As a part of PYN’s Think globally, act locally: Lead by example series of articles, Bojana Naimarević, an active PYN member from Zenica, Bosnia and Herzegovina, shared her experience in dealing with the ongoing pandemic situation. Read her story!
March passes by as usual. Now and then I hear news about a virus in Asia that is gaining momentum and I think, it’s somewhere far away and it’s happening to someone else. It won’t get here. I don’t delve into it, I’m tired of the huge amount of information the media provide us with every day. In a couple of days, the first case in our country emerged and a thought goes through my head: “Well, it’s just one, possibly a couple of them, it will pass. Nothing terrible.”. In the blink of an eye, the situation becomes alarming. Restriction after restriction, it is not entirely clear to me what is happening, what are we defending ourselves against? My brain is trying to process and find an explanation. It is futile. Days later, still unaware of the situation, I wait for restrictions to loosen up, refusing to buy food supplies thus creating panic. It is impossible for this isolation and quarantine to last. However, I was proven wrong. I slowly become aware that I am separated from my family, I have not seen them for days. Some of them lost their jobs, some of them had to be isolated from their families…And separation is difficult especially because they have to reorganize their whole life.
Meanwhile, I overload myself with obligations: online education, video calls, reading books … It makes my hours and days easier. In the moments when I don’t do that I think about love, kindness, the act of giving and the purpose of life. I think about the meaninglessness of the conflict. I want to hug everyone. I feel connected to everyone. Trouble can do that to the people. It unites us, it brings us back to the things that matter. It shows us the meaninglessness of the constant rush and chaos which we have embraced as a way of living. Now we must pause, not by our choice, but due to the unfortunate circumstances. I report to the local Red Cross office, I want to participate in delivering the necessary food to the most vulnerable members of our community. My acquaintances call me, we organize actions to help people who are in a difficult situation. I am glad to see many similar examples. I am looking for civic initiatives aimed at helping people. Everyone instinctively shows solidarity here. It seems we have vast experience in doing so.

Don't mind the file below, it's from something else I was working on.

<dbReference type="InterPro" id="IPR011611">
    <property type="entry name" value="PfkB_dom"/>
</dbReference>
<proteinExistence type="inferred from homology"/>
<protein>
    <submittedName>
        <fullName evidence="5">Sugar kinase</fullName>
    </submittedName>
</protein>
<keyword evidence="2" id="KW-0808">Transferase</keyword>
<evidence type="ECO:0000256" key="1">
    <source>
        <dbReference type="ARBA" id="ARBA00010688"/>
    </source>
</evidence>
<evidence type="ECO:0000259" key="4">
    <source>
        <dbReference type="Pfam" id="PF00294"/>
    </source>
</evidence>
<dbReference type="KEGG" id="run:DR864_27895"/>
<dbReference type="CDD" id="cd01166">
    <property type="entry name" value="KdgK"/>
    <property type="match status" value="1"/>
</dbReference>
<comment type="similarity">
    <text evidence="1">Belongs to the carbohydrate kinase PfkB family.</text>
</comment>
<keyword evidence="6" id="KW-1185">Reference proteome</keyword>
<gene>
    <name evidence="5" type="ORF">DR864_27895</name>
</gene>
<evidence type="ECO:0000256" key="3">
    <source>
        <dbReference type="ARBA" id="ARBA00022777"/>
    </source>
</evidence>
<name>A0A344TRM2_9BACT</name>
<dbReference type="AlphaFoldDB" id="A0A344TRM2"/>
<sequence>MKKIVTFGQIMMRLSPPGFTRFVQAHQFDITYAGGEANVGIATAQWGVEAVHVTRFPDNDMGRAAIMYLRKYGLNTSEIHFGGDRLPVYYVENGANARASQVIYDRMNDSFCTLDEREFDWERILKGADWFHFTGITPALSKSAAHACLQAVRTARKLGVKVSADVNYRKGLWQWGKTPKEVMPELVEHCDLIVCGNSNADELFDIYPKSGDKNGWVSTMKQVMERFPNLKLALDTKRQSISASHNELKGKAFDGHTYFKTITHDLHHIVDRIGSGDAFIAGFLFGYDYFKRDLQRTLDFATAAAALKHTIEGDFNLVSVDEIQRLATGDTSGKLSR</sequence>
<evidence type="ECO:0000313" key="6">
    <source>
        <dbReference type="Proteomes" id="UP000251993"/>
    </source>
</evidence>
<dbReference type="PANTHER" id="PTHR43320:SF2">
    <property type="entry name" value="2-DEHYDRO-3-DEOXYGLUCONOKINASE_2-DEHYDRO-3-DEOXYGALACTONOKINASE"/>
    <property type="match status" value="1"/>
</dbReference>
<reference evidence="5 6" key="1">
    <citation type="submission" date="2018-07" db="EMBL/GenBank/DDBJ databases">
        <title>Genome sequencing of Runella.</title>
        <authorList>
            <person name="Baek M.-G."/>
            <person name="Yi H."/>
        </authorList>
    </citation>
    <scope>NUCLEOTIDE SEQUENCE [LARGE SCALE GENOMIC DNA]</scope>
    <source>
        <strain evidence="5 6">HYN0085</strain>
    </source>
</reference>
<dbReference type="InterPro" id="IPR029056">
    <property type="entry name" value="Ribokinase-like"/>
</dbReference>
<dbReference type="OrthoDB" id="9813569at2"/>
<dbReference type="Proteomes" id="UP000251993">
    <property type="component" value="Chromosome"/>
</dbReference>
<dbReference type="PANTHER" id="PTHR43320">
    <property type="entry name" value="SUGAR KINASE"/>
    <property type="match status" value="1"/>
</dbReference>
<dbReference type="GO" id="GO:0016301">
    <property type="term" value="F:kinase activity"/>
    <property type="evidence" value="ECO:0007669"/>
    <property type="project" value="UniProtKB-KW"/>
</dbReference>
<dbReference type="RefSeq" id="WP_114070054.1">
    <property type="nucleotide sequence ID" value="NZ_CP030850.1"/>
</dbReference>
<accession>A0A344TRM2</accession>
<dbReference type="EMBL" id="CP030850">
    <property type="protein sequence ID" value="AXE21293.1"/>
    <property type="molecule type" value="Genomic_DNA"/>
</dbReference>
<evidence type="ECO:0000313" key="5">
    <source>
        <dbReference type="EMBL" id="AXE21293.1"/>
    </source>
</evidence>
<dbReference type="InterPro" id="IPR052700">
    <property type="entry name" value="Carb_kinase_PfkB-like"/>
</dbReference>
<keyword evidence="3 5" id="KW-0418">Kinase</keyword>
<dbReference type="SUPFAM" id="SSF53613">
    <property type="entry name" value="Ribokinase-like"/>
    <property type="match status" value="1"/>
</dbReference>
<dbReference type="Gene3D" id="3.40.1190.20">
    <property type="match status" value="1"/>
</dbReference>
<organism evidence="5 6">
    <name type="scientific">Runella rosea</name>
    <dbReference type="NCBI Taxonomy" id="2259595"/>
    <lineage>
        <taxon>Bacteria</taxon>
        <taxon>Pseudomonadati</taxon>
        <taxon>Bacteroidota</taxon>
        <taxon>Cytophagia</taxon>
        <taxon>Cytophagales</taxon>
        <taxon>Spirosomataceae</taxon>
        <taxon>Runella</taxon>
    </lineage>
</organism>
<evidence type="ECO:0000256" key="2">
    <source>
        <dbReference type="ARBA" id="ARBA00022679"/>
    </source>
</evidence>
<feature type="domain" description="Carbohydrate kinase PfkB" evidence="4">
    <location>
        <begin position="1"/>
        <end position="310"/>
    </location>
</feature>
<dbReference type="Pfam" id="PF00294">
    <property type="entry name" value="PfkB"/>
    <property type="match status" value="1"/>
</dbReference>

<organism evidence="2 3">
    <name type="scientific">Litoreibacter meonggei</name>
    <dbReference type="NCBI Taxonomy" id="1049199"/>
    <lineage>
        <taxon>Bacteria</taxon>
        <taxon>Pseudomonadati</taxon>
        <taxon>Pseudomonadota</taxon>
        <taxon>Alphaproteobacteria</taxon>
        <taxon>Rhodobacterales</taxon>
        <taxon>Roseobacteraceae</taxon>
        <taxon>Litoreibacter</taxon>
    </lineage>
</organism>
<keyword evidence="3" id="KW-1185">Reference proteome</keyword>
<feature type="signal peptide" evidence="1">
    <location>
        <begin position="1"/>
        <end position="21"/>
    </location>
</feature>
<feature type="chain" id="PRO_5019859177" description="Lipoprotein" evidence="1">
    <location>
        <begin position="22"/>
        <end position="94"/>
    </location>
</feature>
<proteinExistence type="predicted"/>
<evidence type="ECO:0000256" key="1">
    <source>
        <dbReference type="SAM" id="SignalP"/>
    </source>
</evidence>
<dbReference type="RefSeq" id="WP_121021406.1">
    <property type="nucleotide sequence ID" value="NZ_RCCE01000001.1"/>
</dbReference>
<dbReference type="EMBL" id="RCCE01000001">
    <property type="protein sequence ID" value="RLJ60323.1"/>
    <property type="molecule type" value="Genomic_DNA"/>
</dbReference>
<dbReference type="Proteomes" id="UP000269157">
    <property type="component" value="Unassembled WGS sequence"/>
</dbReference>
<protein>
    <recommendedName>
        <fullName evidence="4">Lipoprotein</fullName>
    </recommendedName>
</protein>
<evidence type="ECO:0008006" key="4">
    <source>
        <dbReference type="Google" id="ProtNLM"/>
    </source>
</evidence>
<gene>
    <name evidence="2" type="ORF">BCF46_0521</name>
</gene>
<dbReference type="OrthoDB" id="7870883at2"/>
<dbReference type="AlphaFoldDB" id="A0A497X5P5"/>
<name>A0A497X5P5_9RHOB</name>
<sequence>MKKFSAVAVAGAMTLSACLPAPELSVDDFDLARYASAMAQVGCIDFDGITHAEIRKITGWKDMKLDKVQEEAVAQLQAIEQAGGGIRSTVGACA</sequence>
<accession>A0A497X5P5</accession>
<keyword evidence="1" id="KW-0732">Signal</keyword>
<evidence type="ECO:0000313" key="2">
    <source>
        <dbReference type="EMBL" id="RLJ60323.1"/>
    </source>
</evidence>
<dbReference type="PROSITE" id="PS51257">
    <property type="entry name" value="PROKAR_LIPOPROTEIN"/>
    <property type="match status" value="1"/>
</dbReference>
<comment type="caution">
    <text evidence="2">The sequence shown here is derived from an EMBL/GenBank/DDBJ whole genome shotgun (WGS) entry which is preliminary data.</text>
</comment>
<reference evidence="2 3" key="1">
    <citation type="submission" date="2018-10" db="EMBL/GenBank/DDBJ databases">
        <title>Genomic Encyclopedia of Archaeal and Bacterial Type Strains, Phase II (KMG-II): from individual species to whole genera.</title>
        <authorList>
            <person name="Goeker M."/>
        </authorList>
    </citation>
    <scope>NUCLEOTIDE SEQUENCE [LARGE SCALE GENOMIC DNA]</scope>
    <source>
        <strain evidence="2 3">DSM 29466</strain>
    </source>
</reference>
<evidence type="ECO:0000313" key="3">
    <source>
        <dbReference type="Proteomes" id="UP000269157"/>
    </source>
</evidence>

The situation is calming down. Overnight, everything is “allowed” to us. To be honest, there is no logic in that, but I’m telling myself that everything is fine. I can return to “normal” life. Nonetheless, the fear floats in the air. Nothing is the same anymore. We can be together but under certain conditions which are not entirely clear. It’s as if some invisible hand is circling around us and leading the game. As the days go by, there are more and more cases of infected people. Fatalities, too. It is no longer happening to “someone else” like we thought when the numbers were lower. Young people I know are now infected too. In a blink of an eye they are gone.
Part of me knows my loved ones, including myself, can be infected, too. Maybe we will, maybe we won’t. All the cards are on the table, we are here to play. We walk the line every day, faced with another kind of challenge over and over again. There is no magic solution and recipe. We wash our hands, keep our distance, wear masks. That’s all we can do. We think of ourselves, but also of other people. A test of responsibility and humanity that we will hopefully pass this time as well.